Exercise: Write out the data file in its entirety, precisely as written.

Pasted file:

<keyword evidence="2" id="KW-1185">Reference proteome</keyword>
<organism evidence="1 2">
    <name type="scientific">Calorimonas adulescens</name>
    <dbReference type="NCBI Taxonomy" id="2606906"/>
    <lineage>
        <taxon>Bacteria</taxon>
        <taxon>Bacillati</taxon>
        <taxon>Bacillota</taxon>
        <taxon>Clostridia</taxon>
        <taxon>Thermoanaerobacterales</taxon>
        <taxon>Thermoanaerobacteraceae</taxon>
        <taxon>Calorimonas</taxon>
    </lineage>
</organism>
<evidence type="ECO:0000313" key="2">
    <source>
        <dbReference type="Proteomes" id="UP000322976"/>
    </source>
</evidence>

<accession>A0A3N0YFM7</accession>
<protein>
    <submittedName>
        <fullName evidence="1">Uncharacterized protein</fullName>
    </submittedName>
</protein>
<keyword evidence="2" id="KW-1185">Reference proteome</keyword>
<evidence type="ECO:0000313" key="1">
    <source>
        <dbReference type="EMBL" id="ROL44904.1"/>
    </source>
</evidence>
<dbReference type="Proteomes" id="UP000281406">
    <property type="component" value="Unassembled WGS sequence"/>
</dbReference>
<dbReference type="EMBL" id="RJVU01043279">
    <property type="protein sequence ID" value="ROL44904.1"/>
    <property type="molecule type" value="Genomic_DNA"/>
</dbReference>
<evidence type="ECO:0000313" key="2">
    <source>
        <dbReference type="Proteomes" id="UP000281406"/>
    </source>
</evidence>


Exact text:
<keyword evidence="2" id="KW-1185">Reference proteome</keyword>
<organism evidence="1 2">
    <name type="scientific">Calorimonas adulescens</name>
    <dbReference type="NCBI Taxonomy" id="2606906"/>
    <lineage>
        <taxon>Bacteria</taxon>
        <taxon>Bacillati</taxon>
        <taxon>Bacillota</taxon>
        <taxon>Clostridia</taxon>
        <taxon>Thermoanaerobacterales</taxon>
        <taxon>Thermoanaerobacteraceae</taxon>
        <taxon>Calorimonas</taxon>
    </lineage>
</organism>
<evidence type="ECO:0000313" key="2">
    <source>
        <dbReference type="Proteomes" id="UP000322976"/>
    </source>
</evidence>

<accession>A0A3N0YFM7</accession>
<protein>
    <submittedName>
        <fullName evidence="1">Uncharacterized protein</fullName>
    </submittedName>
</protein>
<keyword evidence="2" id="KW-1185">Reference proteome</keyword>
<evidence type="ECO:0000313" key="1">
    <source>
        <dbReference type="EMBL" id="ROL44904.1"/>
    </source>
</evidence>
<dbReference type="Proteomes" id="UP000281406">
    <property type="component" value="Unassembled WGS sequence"/>
</dbReference>
<dbReference type="EMBL" id="RJVU01043279">
    <property type="protein sequence ID" value="ROL44904.1"/>
    <property type="molecule type" value="Genomic_DNA"/>
</dbReference>
<evidence type="ECO:0000313" key="2">
    <source>
        <dbReference type="Proteomes" id="UP000281406"/>
    </source>
</evidence>